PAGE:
Fig. 1

Example of records. Two examples of records in data sets: (upper) physiologic signals in a normal condition, (below) physiologic signals in a noisy condition

Figure 1 visualizes time series of example data sets for heartbeat detection under normal and noisy condition. The first signal in both conditions is the ECG signal. Under the normal condition, the ECG signal is stable and the QRS complexes and heartbeats are clearly identifiable. Under the noisy condition, the ECG signal is exceptionally noisy for a QRS detector. On the other hand, the ECG does not affect the quality of other physiologic signals (e.g., BP).

Methods

Proposed method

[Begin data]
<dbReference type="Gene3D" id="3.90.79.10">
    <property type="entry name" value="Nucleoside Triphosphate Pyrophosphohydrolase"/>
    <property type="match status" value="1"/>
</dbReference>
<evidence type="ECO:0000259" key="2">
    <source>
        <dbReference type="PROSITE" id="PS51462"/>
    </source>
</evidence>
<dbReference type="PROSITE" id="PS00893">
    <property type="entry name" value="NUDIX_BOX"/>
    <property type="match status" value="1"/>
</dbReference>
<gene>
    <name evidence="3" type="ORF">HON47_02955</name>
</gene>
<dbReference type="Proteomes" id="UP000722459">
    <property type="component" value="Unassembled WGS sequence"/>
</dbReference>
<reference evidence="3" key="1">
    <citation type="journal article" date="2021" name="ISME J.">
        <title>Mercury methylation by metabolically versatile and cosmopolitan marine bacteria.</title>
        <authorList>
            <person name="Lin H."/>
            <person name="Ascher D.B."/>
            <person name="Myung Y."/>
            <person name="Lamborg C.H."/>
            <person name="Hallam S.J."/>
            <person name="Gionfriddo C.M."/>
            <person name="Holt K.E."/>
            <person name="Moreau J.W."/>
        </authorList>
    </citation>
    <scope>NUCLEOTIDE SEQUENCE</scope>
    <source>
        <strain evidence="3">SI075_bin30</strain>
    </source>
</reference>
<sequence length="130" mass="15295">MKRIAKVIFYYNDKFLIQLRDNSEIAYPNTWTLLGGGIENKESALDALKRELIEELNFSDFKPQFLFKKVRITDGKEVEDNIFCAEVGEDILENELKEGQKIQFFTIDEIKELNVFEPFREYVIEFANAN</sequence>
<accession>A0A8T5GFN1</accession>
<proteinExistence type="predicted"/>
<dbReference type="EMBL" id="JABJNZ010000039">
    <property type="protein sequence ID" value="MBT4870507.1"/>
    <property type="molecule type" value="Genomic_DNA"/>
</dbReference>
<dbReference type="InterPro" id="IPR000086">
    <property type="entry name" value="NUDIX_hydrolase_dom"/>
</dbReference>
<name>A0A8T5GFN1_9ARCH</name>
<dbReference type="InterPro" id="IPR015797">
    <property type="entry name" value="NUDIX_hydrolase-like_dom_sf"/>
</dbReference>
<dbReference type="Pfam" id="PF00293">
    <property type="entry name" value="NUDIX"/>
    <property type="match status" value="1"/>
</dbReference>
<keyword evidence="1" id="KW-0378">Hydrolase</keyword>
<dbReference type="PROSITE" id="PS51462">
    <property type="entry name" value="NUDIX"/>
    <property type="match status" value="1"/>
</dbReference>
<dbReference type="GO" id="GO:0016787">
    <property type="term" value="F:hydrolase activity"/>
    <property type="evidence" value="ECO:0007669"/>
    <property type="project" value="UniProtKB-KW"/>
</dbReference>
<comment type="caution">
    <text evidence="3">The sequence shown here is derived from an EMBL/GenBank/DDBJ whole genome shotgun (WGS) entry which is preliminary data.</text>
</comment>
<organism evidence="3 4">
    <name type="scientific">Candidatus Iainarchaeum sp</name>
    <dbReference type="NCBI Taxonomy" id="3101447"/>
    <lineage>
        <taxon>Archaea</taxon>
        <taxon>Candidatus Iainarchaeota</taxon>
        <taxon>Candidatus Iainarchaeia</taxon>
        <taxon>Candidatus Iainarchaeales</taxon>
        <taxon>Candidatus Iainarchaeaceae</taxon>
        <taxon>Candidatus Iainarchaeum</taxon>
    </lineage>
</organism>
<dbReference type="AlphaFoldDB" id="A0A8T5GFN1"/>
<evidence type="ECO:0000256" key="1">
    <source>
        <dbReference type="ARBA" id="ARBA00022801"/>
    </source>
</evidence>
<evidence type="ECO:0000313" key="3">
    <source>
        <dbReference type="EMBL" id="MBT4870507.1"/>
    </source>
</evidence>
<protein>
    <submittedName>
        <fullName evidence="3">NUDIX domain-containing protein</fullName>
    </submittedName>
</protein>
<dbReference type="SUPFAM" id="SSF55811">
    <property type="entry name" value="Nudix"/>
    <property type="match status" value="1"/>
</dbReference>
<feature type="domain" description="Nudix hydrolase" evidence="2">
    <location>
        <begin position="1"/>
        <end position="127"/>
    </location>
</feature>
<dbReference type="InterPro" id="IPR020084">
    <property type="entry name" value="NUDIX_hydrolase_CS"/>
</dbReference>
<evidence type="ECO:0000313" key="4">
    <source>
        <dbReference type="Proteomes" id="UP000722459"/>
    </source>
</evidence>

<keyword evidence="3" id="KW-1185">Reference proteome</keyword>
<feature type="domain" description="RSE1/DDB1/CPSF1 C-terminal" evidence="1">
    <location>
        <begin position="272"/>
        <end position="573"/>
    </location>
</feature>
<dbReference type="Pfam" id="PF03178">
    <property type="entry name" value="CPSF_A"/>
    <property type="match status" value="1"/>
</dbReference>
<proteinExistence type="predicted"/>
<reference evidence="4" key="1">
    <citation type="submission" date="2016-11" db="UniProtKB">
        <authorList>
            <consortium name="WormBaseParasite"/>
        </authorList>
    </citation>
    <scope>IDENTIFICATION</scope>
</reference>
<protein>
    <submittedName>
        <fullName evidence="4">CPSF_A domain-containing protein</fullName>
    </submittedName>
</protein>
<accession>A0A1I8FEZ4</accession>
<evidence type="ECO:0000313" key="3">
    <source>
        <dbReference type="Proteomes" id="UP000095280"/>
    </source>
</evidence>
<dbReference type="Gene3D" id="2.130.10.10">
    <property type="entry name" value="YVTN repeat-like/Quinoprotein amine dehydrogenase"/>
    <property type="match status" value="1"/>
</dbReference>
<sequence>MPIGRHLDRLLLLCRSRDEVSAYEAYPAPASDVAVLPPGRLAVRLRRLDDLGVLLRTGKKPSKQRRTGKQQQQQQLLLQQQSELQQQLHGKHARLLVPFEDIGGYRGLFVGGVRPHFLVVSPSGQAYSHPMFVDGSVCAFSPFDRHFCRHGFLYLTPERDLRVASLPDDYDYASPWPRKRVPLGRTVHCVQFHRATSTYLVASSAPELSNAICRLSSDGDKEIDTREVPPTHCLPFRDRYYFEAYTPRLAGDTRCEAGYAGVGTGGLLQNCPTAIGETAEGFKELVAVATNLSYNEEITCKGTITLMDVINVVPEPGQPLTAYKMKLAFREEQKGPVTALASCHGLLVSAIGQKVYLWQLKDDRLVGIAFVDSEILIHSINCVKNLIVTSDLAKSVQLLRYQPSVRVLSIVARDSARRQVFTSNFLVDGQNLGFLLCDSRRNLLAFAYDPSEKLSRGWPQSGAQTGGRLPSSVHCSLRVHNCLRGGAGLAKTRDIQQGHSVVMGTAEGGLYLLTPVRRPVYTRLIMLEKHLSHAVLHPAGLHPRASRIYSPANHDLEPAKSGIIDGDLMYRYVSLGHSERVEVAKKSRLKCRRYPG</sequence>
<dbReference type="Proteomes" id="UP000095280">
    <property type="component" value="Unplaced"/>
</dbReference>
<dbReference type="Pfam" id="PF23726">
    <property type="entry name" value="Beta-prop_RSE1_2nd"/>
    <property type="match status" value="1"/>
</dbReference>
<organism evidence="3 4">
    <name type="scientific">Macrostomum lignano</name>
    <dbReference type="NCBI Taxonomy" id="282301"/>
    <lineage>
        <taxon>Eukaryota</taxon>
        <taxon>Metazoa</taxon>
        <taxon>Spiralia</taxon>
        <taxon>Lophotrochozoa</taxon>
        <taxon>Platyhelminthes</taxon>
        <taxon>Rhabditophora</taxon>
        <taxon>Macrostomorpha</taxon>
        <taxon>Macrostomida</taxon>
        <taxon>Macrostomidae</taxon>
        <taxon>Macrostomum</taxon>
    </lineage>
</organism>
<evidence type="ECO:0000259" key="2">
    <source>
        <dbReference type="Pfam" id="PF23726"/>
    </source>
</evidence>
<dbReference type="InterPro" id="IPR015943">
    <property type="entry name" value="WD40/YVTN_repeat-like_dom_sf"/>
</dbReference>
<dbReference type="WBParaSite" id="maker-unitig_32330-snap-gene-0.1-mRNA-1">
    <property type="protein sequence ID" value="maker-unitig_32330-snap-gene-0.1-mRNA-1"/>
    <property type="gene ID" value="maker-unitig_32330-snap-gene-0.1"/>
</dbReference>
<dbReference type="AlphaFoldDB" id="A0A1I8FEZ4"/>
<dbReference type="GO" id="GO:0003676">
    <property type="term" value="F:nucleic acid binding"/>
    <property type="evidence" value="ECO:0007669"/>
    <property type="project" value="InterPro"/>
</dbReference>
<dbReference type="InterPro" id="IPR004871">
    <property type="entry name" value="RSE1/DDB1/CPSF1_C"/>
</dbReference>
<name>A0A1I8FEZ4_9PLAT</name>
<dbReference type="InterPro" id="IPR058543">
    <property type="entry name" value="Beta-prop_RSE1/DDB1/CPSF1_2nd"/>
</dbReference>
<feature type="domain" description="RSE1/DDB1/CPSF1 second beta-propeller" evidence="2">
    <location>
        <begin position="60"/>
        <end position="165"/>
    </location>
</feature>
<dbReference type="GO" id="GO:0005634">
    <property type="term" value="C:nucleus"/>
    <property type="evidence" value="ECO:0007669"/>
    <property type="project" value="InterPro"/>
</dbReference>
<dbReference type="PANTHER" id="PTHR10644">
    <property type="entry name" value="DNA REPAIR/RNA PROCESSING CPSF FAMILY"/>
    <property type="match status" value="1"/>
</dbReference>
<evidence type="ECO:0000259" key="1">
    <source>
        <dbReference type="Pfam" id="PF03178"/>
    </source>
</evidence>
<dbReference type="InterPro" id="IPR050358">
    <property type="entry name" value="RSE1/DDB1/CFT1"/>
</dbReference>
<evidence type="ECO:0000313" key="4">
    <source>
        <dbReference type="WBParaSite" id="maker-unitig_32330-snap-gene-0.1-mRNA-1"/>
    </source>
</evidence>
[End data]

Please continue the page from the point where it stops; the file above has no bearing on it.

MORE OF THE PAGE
The proposed method for the robust detection of heartbeats is described in Fig. 2. The architecture is based upon novel signal quality metrics and integration of association models from the ECG, BP, and EEG. To evaluate the quality of the incoming signals, signal quality metrics for the ECG and BP waveforms are calculated using several SQI metrics [21]. When the SQI metrics qualify the ECG signal as a reliable one, the QRS complex detector operates on the stable ECG signal waveform and searches for heartbeats. Otherwise, the SQI metrics chooses the best supplementary input signal out of the BP and EEG signals. In case of supplementing ECG with BP, regular intervals between BP and ECG signal are estimated from the detected QRS complexes and characteristic BP signals directly associated with cardiac activity. When the SQI metrics disqualify both ECG and BP, we resort to the association model between ECG and EEG that relates EEG with cardiac activity and apply an adaptive filter to the EEG signal to locate heartbeats. Finally, the fusion component selects one of the outgoing results from these three sub-modules for the candidate locations of heartbeats.